You’ve done it. You booked your first financial coaching client! You’re jumping for joy! You’re excited! You texted your bestie right away because EEEEK this was too exciting to keep to yourself. 

And it is. We’re over here celebrating with you. 


Once that excitement fades though, you may be left with another, altogether less pleasant feeling: Dread. 

Getting a client to book with you – whether they are paying or not – is part of the battle. But it’s only part.

Now comes the hard part. Now you have to actually provide a service. You have to show you’re worth someone else’s time and/or money. And that feeling – the one associated with proving your worth – is usually hovering somewhere between dread and fear with a healthy dose of imposter syndrome thrown in for good measure.

But your first client session doesn’t have to be this nerve-wracking. What if I told you the key to delivering a good financial coaching session lies in asking the client one very simple question. Just one. It’s this:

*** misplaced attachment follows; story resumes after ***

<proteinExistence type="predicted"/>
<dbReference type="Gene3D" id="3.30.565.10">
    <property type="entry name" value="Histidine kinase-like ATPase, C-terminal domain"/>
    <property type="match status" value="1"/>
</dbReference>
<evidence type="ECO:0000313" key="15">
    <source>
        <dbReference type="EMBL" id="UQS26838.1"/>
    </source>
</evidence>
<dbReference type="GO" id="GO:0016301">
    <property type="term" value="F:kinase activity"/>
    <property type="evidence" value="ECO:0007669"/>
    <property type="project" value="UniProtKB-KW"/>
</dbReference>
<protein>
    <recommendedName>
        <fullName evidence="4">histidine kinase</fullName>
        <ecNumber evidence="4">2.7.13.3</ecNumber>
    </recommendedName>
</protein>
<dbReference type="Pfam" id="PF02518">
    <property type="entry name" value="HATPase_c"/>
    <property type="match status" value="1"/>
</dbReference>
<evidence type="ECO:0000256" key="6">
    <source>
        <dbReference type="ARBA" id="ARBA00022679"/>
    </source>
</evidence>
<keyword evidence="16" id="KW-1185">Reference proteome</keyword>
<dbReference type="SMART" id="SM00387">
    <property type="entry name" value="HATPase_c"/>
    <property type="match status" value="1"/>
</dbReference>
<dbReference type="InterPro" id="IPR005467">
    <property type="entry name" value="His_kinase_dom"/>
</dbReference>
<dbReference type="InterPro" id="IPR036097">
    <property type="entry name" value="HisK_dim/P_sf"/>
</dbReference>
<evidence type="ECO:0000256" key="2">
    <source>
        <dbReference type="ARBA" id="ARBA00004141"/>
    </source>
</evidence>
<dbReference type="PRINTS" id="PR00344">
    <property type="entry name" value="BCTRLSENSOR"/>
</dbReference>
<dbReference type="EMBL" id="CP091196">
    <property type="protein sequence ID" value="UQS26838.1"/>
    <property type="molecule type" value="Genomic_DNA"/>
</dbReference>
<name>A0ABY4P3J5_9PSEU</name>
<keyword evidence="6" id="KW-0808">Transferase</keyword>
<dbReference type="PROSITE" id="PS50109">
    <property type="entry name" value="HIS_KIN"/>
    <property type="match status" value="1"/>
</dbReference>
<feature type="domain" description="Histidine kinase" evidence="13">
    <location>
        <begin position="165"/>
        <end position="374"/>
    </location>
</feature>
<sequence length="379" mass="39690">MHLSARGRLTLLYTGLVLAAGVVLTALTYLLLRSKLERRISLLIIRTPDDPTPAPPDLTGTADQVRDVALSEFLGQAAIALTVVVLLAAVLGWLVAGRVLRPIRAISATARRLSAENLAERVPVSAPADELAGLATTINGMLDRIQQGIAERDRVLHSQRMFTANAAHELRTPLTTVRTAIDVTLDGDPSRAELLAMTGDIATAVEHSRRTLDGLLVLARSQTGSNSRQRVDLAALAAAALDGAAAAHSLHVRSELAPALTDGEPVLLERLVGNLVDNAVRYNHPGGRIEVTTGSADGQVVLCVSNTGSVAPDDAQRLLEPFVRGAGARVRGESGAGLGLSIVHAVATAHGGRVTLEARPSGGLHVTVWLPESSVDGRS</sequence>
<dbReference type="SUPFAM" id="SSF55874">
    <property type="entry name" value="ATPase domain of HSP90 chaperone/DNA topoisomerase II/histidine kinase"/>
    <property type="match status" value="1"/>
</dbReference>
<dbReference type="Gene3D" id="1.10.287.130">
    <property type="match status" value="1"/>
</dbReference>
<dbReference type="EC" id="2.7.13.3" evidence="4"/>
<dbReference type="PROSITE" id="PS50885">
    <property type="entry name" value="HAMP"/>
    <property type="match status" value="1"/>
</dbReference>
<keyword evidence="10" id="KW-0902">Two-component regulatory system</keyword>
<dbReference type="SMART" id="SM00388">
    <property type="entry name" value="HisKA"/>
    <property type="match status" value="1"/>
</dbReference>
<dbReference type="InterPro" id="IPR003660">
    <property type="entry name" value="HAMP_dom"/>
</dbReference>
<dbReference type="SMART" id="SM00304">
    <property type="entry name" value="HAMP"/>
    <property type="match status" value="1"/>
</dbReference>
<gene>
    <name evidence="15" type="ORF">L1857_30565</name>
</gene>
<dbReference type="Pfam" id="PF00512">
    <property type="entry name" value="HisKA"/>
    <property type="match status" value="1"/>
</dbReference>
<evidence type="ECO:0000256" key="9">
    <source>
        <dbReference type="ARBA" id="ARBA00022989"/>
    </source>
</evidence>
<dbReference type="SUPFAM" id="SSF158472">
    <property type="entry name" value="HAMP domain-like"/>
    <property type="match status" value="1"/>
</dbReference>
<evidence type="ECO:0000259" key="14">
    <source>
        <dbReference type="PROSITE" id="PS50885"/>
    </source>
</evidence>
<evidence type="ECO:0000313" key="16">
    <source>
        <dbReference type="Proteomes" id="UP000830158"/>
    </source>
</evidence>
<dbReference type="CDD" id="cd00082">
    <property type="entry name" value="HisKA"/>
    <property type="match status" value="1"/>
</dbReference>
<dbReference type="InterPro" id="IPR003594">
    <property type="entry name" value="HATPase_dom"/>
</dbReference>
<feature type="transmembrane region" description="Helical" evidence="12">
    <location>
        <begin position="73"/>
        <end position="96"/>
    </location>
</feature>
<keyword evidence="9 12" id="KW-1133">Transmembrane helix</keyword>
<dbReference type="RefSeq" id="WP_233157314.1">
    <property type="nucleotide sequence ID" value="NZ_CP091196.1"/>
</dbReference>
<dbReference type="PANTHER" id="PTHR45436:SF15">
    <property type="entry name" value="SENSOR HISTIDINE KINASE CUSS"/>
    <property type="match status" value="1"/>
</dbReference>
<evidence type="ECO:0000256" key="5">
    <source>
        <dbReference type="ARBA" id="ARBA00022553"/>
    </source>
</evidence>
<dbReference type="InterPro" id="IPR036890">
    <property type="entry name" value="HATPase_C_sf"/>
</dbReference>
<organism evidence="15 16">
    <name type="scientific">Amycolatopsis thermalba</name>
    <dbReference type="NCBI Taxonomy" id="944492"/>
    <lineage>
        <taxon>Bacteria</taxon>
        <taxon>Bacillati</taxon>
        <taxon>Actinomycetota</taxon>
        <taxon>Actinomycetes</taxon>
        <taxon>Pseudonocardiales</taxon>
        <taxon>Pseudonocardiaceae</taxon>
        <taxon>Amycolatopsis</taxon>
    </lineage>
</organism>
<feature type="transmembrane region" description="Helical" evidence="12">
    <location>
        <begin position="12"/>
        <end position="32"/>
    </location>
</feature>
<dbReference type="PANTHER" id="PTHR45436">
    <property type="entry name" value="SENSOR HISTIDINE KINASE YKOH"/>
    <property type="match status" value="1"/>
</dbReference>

“What do you hope to gain from this session?”

When you send a client prep work for a financial coaching session, the best question you can ask is what they want to get out of the session. By asking, you know their expectations and their intentions. You know whether their goals are realistic heading into the session or if you’ll need to coach them through something that may take a lot more work (ahem, hello long-term coaching sales conversation). You know what they want, and once you know what they want, you can deliver on it. 

That’s the key. You ask, and then deliver.

You do the thing that they want most during your session. And by doing that one thing, your service – whether you’ve been coaching for five days or five years – is useful. You have given your client something they wanted. You heard them, and you responded to their needs. 

We often underestimate the power of that. We get caught up in trying to impress our clients and show our whole repertoire of knowledge and skills when, if we stopped to consider it, that might be overkill. 

To really truly deliver good service and be a good coach – or any type of business owner for that matter – we need to ask our clients what they need and then make sure to deliver on that one thing. Everything else is secondary.